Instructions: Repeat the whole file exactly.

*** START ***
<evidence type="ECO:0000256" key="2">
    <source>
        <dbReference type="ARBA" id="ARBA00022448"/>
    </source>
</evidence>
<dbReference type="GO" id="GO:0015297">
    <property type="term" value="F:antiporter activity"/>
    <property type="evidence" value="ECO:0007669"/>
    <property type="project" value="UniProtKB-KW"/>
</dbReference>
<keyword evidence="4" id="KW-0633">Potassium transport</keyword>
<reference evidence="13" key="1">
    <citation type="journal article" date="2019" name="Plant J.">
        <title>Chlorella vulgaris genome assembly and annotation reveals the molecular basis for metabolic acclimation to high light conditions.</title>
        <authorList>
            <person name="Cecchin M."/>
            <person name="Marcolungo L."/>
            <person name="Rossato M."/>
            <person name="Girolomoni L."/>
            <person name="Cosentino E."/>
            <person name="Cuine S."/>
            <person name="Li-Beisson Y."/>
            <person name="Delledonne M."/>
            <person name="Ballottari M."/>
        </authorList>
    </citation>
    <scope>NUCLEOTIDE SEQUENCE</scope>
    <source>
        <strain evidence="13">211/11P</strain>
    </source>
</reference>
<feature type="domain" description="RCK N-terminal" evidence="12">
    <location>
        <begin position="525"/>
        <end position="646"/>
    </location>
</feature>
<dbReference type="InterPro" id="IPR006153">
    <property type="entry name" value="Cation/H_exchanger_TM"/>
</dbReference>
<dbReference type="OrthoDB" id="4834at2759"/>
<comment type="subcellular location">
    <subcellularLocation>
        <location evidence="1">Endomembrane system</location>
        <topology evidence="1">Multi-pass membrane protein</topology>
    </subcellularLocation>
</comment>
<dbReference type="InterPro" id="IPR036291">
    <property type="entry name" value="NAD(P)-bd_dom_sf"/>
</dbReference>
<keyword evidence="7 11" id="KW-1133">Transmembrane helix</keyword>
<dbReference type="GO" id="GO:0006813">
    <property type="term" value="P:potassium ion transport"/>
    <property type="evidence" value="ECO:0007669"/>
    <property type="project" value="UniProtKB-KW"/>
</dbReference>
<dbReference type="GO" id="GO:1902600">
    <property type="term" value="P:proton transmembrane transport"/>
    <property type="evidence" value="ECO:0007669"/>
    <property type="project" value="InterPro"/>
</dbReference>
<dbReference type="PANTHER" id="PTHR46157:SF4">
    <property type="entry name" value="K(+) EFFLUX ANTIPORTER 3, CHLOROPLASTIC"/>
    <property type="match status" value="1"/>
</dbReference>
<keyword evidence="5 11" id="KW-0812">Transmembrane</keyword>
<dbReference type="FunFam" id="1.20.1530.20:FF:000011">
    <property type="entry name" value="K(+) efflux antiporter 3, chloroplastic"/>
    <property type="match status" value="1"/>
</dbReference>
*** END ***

<evidence type="ECO:0000256" key="2">
    <source>
        <dbReference type="ARBA" id="ARBA00022448"/>
    </source>
</evidence>
<dbReference type="GO" id="GO:0015297">
    <property type="term" value="F:antiporter activity"/>
    <property type="evidence" value="ECO:0007669"/>
    <property type="project" value="UniProtKB-KW"/>
</dbReference>
<keyword evidence="4" id="KW-0633">Potassium transport</keyword>
<reference evidence="13" key="1">
    <citation type="journal article" date="2019" name="Plant J.">
        <title>Chlorella vulgaris genome assembly and annotation reveals the molecular basis for metabolic acclimation to high light conditions.</title>
        <authorList>
            <person name="Cecchin M."/>
            <person name="Marcolungo L."/>
            <person name="Rossato M."/>
            <person name="Girolomoni L."/>
            <person name="Cosentino E."/>
            <person name="Cuine S."/>
            <person name="Li-Beisson Y."/>
            <person name="Delledonne M."/>
            <person name="Ballottari M."/>
        </authorList>
    </citation>
    <scope>NUCLEOTIDE SEQUENCE</scope>
    <source>
        <strain evidence="13">211/11P</strain>
    </source>
</reference>
<feature type="domain" description="RCK N-terminal" evidence="12">
    <location>
        <begin position="525"/>
        <end position="646"/>
    </location>
</feature>
<dbReference type="InterPro" id="IPR006153">
    <property type="entry name" value="Cation/H_exchanger_TM"/>
</dbReference>
<dbReference type="OrthoDB" id="4834at2759"/>
<comment type="subcellular location">
    <subcellularLocation>
        <location evidence="1">Endomembrane system</location>
        <topology evidence="1">Multi-pass membrane protein</topology>
    </subcellularLocation>
</comment>
<dbReference type="InterPro" id="IPR036291">
    <property type="entry name" value="NAD(P)-bd_dom_sf"/>
</dbReference>
<keyword evidence="7 11" id="KW-1133">Transmembrane helix</keyword>
<dbReference type="GO" id="GO:0006813">
    <property type="term" value="P:potassium ion transport"/>
    <property type="evidence" value="ECO:0007669"/>
    <property type="project" value="UniProtKB-KW"/>
</dbReference>
<dbReference type="GO" id="GO:1902600">
    <property type="term" value="P:proton transmembrane transport"/>
    <property type="evidence" value="ECO:0007669"/>
    <property type="project" value="InterPro"/>
</dbReference>
<dbReference type="PANTHER" id="PTHR46157:SF4">
    <property type="entry name" value="K(+) EFFLUX ANTIPORTER 3, CHLOROPLASTIC"/>
    <property type="match status" value="1"/>
</dbReference>
<keyword evidence="5 11" id="KW-0812">Transmembrane</keyword>
<dbReference type="FunFam" id="1.20.1530.20:FF:000011">
    <property type="entry name" value="K(+) efflux antiporter 3, chloroplastic"/>
    <property type="match status" value="1"/>
</dbReference>